1) Tennis is characterized by a ‘pecking order’. Most matches are played with both a distinct ‘favorite’ and an ‘underdog’, i.e. players have expectations about their likelihood of winning given their relative positions in the pecking order. Chuck Kriese, writes in Total Tennis Training: ‘The pecking order is so rigid that I firmly believe if a player is not favored to win at least in his own mind, he usually cannot and will not win’.
2) The underdog is comfortable where he is. An upset win will force him to change his/her mind about his position in the pecking order. The theory hypothesizes that, at a subconscious level, individuals do not like to change. Therefore, there is a built-in inertia that favors the higher-ranked player. Concretely, this inertia manifests itself with the lower-ranked player making unforced errors whenever she is about to take the lead.
3) If the higher-ranked player fails to capitalize on these unforced errors, the lower player gradually begins to build confidence and he takes the lead.
4) This battle with fear, the fear of change, is re-enacted whenever the ‘threat of victory’ is replicated. It is this replication within the game, within the set, and within the match that gives the Fractal Theory of Tennis its name.
Here is an example of what the Fractal Theory allows the tennis fan to observe. Let’s go back to last year’s US Open where Andre Agassi met James Blake in the quarterfinals. Blake had already defeated Rafael Nadal earlier in the tournament and was playing extremely well, but the pecking order still had Agassi as the favorite (#1). The match began with brilliant play from Blake, who nevertheless made silly errors whenever he was about to take the lead early in the first set (#2). However, Agassi failed to capitalize on these opportunities and Blake gradually began to feel comfortable with winning (#3) and took the first set. When Blake had taken a two-sets-to-love lead he was again confronted with the possibility of winning (#4: what he had confronted at the game and set level now reappeared with respect to winning the match). Andre raised his game and Blake played a lackluster 3rd and 4th sets. The match was soon tied at 2 sets apiece.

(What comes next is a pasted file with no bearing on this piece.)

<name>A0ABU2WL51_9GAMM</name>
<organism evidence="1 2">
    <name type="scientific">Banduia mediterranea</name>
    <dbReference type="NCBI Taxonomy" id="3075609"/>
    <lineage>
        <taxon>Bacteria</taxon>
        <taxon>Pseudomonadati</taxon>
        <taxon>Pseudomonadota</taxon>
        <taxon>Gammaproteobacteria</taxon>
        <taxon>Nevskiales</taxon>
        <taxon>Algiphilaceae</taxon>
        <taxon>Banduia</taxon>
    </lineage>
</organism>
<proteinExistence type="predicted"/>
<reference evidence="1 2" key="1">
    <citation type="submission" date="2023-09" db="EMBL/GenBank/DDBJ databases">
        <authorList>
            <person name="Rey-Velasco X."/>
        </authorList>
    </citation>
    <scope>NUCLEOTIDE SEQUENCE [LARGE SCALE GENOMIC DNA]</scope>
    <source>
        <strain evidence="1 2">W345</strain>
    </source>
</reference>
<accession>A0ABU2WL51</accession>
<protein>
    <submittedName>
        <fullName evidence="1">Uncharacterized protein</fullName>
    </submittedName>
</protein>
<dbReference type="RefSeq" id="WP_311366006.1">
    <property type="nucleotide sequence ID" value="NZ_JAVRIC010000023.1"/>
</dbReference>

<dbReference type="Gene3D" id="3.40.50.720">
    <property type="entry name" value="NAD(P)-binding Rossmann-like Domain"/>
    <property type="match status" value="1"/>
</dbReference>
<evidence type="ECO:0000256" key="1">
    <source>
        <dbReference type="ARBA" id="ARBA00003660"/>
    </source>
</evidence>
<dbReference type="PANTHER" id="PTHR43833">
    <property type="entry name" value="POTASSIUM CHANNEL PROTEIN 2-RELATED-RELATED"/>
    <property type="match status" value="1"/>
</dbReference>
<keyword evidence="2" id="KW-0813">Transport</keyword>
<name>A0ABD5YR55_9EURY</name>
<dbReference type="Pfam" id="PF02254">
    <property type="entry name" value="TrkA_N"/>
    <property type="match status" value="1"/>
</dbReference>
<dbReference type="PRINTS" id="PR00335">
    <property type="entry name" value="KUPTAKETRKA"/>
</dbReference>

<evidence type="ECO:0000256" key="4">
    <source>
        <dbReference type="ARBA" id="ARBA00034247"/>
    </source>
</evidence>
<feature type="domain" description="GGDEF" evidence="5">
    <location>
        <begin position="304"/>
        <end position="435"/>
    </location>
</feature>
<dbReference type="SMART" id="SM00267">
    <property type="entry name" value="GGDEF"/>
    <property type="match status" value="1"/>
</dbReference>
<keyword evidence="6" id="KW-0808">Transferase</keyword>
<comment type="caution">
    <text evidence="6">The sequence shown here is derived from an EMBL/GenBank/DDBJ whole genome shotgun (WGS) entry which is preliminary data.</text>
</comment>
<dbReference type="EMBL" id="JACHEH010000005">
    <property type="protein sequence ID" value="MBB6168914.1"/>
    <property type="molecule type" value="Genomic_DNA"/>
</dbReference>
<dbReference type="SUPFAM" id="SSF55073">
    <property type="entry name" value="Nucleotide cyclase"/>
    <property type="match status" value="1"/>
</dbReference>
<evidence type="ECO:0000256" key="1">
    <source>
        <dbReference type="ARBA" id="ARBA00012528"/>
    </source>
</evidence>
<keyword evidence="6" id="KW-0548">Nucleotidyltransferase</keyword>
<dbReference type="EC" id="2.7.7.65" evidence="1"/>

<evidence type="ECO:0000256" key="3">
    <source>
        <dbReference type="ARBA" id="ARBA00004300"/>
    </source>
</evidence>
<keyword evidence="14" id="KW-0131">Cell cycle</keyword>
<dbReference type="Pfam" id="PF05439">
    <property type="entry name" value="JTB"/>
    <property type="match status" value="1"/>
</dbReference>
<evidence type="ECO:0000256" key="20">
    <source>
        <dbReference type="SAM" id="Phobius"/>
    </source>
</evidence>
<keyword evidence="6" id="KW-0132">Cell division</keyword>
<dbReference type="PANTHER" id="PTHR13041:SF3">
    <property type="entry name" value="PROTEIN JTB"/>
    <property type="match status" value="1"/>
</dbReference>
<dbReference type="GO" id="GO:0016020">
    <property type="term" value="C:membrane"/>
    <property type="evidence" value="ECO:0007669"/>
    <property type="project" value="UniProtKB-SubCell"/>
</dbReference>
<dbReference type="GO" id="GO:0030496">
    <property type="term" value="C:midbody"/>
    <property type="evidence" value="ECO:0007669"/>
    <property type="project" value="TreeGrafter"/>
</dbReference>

Momentum would suggest the likelihood of an Agassi victory at this point since he had won the two previous sets before the fifth. And, in fact, Agassi did win. However, Fractal Theory allowed me to make a far more interesting prediction which I made at the start of the fifth set: Blake would get an early lead and confront the victory demon one more time. This is because Fractal Theory hypothesizes that the fifth set will take the form of the match up until that point. In fact, Blake served for the match at 5-4 in the fifth, but couldn’t close it out.
Statistical testing of the Fractal Theory is impossible. It would require watching a large number of matches and categorizing points according to their ‘fear value’. For example, simply looking at the number or percentage of break points converted during a match would go nowhere in investigating the Fractal Theory. This is so because we don’t know whether or not break points were saved by the favorite with aces or with unforced errors on the part of the underdog.
In the end, the best test for the Fractal Theory is for all of you tennis fans to try it out while watching your next tennis match. And I believe that you will see what I see: fear, fear, everywhere! For all of his skills (soft hands, etc.), John McEnroe had radar for fear. When his opponent showed it, McEnroe didn’t delay in going for the kill.